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Re: Rodchenko at the Hayward

From:     blp
Category: Art
Date:     25 March 2008
Time:     08:58 AM


I can't guarantee I'm going to make myself any clearer, but everything I talked about seems to me to
be part of the same discussion, about aesthetics and freedom, from my unhappiness and my designer
friend's unhappiness about working in the domain of mass media aesthetics to Jake Chapman's, I
think, failed strategy of transgression, to the standard story of Rodchenko the constructivist
trying to build a better society with his art until he was aesthetically oppressed under Stalinism. 

What I was trying to say at the end is, I was struck by just how unique Rodchenko's photography
looks in the whole history of the medium. The old 'is it art or isn't it?' debate doesn't seem
likely to come up because they're just so artful, such art objects, so composed and designed.
Godard, who I mentioned at the beginning, is relevant because, like Rodchenko, he's always showing
you the constructedness of his films. A little earlier, you have Greenbergian formalism too and the
logical outcome has always seemed to me to be Robert Ryman, where the supports, the fixings to the
wall and, notably, the signature, all become part of the work. But after Rodchenko, you don't seem
to get a resurgence of this tendency, that I know of, in photography. What you lose, thereby, is the
acknowledgement of a lie or, at any rate, of an absence of truth and, in that, ideology has greater
power to function (as insidious propaganda). The photograph becomes, hey, just a way of recording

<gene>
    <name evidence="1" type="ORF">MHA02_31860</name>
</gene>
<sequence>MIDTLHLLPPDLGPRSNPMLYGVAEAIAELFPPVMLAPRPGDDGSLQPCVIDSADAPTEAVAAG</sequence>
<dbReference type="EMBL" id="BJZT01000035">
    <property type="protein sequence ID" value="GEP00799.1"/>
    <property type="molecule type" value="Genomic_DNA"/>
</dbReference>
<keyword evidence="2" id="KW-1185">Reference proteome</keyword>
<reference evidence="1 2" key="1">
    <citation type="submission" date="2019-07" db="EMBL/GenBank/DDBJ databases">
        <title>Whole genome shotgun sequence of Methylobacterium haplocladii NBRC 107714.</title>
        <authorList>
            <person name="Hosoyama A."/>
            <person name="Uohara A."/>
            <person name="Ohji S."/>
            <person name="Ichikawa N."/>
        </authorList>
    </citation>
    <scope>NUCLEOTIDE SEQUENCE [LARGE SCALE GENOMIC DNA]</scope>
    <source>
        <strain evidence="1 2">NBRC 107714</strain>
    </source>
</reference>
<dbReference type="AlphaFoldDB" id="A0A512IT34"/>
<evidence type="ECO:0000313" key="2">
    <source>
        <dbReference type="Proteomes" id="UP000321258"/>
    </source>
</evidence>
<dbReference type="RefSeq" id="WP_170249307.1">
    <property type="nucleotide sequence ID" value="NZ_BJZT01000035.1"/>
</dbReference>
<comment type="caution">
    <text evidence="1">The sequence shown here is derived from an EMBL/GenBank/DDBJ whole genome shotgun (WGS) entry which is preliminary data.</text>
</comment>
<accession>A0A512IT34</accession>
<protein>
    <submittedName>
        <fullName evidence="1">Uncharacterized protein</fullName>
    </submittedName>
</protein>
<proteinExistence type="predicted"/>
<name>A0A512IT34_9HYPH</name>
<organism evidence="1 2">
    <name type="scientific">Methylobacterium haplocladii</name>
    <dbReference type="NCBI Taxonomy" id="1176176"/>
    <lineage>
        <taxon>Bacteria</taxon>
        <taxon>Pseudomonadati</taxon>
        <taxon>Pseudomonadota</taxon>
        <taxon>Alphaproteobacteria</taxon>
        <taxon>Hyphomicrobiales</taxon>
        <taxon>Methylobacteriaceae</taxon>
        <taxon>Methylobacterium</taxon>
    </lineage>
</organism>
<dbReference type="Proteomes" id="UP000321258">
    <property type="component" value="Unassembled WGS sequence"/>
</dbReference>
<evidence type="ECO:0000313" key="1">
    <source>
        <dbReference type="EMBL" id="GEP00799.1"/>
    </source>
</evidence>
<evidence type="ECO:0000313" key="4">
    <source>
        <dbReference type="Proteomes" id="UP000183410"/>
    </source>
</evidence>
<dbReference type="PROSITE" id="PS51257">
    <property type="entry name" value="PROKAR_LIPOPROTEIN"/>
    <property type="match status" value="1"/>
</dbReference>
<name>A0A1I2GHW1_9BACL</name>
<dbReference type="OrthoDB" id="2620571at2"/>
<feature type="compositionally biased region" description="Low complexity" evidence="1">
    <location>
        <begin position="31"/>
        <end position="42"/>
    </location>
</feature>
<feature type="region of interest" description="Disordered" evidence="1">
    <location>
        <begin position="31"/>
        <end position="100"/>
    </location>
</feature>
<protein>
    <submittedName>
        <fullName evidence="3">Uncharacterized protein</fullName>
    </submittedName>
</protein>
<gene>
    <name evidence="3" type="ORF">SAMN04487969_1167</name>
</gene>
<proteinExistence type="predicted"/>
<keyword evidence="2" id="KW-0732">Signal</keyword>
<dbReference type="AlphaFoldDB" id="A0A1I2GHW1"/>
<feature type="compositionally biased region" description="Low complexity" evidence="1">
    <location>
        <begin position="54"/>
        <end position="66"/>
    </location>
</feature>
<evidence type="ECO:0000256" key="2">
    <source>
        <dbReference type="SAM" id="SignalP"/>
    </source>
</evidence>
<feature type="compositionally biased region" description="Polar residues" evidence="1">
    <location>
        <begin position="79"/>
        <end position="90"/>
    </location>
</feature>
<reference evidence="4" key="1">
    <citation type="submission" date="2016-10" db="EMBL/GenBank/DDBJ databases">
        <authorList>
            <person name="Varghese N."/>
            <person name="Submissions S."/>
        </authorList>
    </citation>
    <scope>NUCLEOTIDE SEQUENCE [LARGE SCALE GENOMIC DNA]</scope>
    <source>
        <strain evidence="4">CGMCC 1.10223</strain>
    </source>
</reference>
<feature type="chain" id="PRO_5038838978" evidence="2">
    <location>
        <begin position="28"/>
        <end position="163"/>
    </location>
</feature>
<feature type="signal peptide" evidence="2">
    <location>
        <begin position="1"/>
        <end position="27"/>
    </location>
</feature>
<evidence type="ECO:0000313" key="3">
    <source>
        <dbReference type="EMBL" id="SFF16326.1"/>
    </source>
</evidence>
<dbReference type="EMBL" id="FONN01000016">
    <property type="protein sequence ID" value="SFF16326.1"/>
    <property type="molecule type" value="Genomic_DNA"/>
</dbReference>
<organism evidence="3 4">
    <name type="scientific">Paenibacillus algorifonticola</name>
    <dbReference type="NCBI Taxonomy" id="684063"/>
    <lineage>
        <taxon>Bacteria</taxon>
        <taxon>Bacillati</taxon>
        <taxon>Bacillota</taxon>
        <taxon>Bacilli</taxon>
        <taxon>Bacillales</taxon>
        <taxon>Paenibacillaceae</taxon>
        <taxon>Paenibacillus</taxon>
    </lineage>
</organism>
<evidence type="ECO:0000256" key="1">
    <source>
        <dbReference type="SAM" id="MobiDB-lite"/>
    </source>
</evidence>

information, honest. 

This idea about it is actually where it gets into fine art, through conceptualism, this moment where
we're not supposed to care about formalism or aesthetics anymore and where, as a result, painting is
allegedly dying. Confusingly, it's also allegedly dying because photography had made its mimetic
function redundant. Well, anyway, all this stuff, figuration, aesthetic beauty, sneaks back into
cool contemporary fine art through the back door of conceptual photography, which was always
supposed to just represent the idea, like some undesirable political tendency that, oops, before you
know it, totally dominates. And finally, with Tillmans, we reach the apogee of this tendency with
photography that could not exist or have acceptance in its context without the history of
conceptualism, yet has nothing deliberately conceptual about it and which, like a lot of the
advertising that is contemporaneous with it, sentimentalises the 'little moments' and funny
juxtapositions of a privileged lifestyle as if to tell us this is the only pleasure life has to
offer, to whit. the only hope we have of meaning, even though most of us can't expect it anyway or,
in fact, none of us can because the conversion of these things into photographs changes them into
(empty) objects of desire that would always melt in your hand if you ever got a hold of them. 

I might almost be tempted to say, if I was on a surer footing, that the whole trajectory of this
photographic history is like some echo of the transition from Leninism/Trotskyism to Stalinism, but
that argument may have to wait until I'm better self-educated. What I think I can say, and was
trying to say, was that the loss of the acknowledged absence of truth that occurs when Rodchenko is
unable to continue his formalist tendencies under Stalinism is largely maintained throughout the
rest of photographic history - in this idea of the photographic object not mattering, only what it
records. Which might be too much of a generalisation (Jeff Wall and Gilbert and George spring to
mind as possible exceptions), but with Tillmans, because he fits the bill so precisely, I suddenly
felt I understood much more precisely why I can't stand his work. 

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